This is a common species on Quercus Garryana in the neighbourhood of Victoria, Vancouver Island. Many of the specimens are much elongated and hang in festoons from the trees. (Macoun.) On trees, Henslow Island, Gulf of Georgia, B.C. (Dr. G. M. Daw-son.)
This is a very remarkable species and as far as known does not extend north of Henslow Island, Gulf of Georgia. The reticulations are much larger in southern specimens.
2. R. calicaris, (Linn.) Fr. var. fraxinea, Fr.
Not uncommon on fence-rails, trees, etc. Distinguished by its wide and long-lobed thallus. Apothecia lateral.
Rather rare in woods at Big Intervale, Cape Breton Island, N.S., 1898; on balsam fir, Stittsville, near Ottawa, Ont, May, 1897; fence-rails at Belleville and Brighton, Ont.; on trees, Lake Nipigon, Ont.; on oak trees at Comox, Vancouver Island. (Macoun.) Rigaud Mountain, Vaudreuil Co., Que. (Rev. G. Du-charme.) On spruce trees and a board fence, Edmonton, Ont. (James White.)
Var. fastigiata, (Pers.) Fr.
Branches compressed and inflated, without soredia. Lobes of thallus crowded. Apothecia terminal or subterminal.
Not uncommon on old fences, old logs and trunks in woods at Ottawa, Belleville and Brighton, Ont.; on trunks, Algonquin Park, Ont., 1900; on oak trees at Comox, Vancouver Island. (Macoun.) On spruce trunks at Edmonton, Ont. (J. White.)
Var. canaliculata, Fr.
Lobes narrow and channelled. Apothecia attached just below the deflexed tips.
On trees throughout the eastern provinces; but rare.
On trees, New Brunswick. (Prof. Fowler.) At Truro, Nova Scotia; Gaspe Peninsula, Quebec; in the vicinity of Ottawa, Ont.; Algonquin Park, Ont., June, 1900; along the Nipigon River, Ont.; near Kananaskis Falls, Rocky Mountains. (Macoun.)
Var. farinacea, Schaer.
Thallus either flattened or rounded, generally much branched and finally attenuate; besprinkled with white powdery soredia; apothecia rare. Apparently the commonest form of the species. Common on both trees and rocks.
L'Anse au Clair, Labrador. (Waghorne.) On trees, Salt Lake, Anticosti; on rocks and trees, Riviere Ste. Anne des Monts, Gaspé, Que.; on trees, Brackley Point, Prince Edward Island; on old fences, Sable Island, N.S., July 27th, 1899; on trees and rocks, Big Intervale, on rocks at Louisburg, and on trees at Grand Narrows and Baddeck, Cape Breton Island, N.S.; on rocks and trees near Ottawa, Ont.; on rocks, Algonquin Park, Ont., June, 1900; on trees at Belleville, Ont.; on rocks, Thunder Bay, Lake Superior; on rocks Lake Athabasca; on trees, Hastings, Burrard Inlet, B.C.; Victoria and Comox, Vancouver Island. (Macoun.) Rigaud Mountain, Vaudreuil Co., Que. (Rev. G. Ducharme.) On trees, Alert Bay and Thurlow Island, Vancouver Island. (Dr. G. M. Dawson) On trees near Cape Beale, Vancouver Island. (J. M. Macoun)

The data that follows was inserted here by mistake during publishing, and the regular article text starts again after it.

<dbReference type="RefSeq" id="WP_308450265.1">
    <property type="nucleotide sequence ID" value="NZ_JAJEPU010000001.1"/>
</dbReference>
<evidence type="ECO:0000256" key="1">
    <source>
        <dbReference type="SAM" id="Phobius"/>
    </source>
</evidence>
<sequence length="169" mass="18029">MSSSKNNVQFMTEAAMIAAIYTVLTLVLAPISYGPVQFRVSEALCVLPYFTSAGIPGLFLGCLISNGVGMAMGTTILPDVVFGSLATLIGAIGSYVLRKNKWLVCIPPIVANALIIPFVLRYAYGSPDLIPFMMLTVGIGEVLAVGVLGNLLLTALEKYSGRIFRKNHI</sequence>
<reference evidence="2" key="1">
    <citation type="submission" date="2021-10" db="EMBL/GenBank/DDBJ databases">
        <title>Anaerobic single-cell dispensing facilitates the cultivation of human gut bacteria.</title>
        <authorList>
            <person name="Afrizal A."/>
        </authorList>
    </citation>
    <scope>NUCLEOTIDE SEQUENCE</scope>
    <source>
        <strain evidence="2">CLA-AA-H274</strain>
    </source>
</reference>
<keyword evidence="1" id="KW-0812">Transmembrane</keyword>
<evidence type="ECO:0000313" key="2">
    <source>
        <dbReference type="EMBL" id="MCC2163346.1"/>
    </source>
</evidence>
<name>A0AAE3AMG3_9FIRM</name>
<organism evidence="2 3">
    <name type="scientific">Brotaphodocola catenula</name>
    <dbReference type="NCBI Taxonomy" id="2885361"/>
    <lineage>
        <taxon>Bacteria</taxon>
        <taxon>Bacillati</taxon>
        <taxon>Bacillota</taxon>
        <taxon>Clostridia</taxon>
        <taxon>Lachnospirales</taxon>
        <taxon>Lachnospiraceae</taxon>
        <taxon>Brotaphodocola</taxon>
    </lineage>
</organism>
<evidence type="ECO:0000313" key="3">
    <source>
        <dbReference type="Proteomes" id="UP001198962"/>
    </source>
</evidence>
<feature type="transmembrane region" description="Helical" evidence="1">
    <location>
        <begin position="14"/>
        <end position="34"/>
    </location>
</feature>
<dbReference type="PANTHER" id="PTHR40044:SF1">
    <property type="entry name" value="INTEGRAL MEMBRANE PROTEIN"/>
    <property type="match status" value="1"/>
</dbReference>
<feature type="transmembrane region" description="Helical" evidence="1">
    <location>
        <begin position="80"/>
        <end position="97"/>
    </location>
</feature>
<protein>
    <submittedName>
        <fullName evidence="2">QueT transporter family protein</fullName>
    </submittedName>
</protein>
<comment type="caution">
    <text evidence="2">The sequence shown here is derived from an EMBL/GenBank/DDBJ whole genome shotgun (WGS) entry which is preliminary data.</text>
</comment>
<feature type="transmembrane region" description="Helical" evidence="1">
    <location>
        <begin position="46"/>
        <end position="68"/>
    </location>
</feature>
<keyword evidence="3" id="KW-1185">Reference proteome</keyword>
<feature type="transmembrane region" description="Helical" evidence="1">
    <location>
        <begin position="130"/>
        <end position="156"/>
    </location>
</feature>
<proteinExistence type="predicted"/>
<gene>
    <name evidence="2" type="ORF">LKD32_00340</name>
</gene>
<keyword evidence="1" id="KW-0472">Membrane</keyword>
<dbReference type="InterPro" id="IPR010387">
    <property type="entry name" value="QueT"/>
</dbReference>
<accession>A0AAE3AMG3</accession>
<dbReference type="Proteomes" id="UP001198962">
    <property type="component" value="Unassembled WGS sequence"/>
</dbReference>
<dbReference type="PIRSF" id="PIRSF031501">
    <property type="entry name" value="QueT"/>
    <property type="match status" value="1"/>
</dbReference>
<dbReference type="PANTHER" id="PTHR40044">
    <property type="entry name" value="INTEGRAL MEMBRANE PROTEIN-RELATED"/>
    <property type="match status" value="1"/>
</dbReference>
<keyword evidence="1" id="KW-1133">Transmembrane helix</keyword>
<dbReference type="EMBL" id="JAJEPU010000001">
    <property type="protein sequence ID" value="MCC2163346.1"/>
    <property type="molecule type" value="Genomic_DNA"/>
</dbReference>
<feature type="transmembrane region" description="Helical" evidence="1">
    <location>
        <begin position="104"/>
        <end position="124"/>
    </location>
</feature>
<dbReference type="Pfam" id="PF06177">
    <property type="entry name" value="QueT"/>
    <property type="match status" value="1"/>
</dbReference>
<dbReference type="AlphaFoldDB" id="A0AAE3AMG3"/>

3. R. minuscula, Nyl.
R. pusilla, (Prev.) var. geniculata, Tuckerm. On trees and branches; not rare.
Canada. (A. T. Drummond.) Arctic America. (Hooker.) Abundant on trees at the Big Intervale, Margaree River, Cape Breton Island, N. S.; near Ironsides on the road to Chelsea, Que.; on small trees, and branches, Lake Nipigon, Ont.; on small trees, Hastings, Burrard Inlet, B.C.; on willows, Burnside Road, Victoria, Vancouver Island. (Macoun.)
4. R. dilacerta, Hoffm.
R. minuscula, f. pollinariella, Nyl.
Eagle River, L'Anse au Mort, and Blanc Sablon, Labrador; on branches of trees, Middle Arm, Newfoundland. (Waghorne.)
5. R. pollinaria, (Westr.) Ach.
Bay of Exploits, Newfoundland. (Waghorne.) Unalaska Island, Behring Sea. (J. M. Macoun.)
6. R. polymorpha, Ach.
Quite common on trees in the Maritime Provinces.
On rocks, Newfoundland. (Despreaux.) On dead balsam fir at Baddeck, Big Intervale and Louisburg, Cape Breton Island, N. S.; Jupiter River, Anticosti; Brackley Point, Prince Edward Island; Little Chlorodorme, Gaspé Co. Que.; on old fence posts and boards Sable Island, N. S., July 27, 1899. (Macoun.) On islands in Behring Strait. (Wright) On rocks St. Paul Island, Behring Sea. (J. M. Macoun.)
1. R. cuspidata, Ach.
A specimen referred here was collected on St. Paul Island, Behring Sea, Aug 18th, 1892, by Mr. J. M. Macoun. The plant is perfectly smooth, polished and shining. There is no sign of soredia and the apothecia is lateral. (No. 615.) On June 19, 1897, other specimens were collected on St. Paul Island by Mr. Macoun and referred here by Prof. Branth.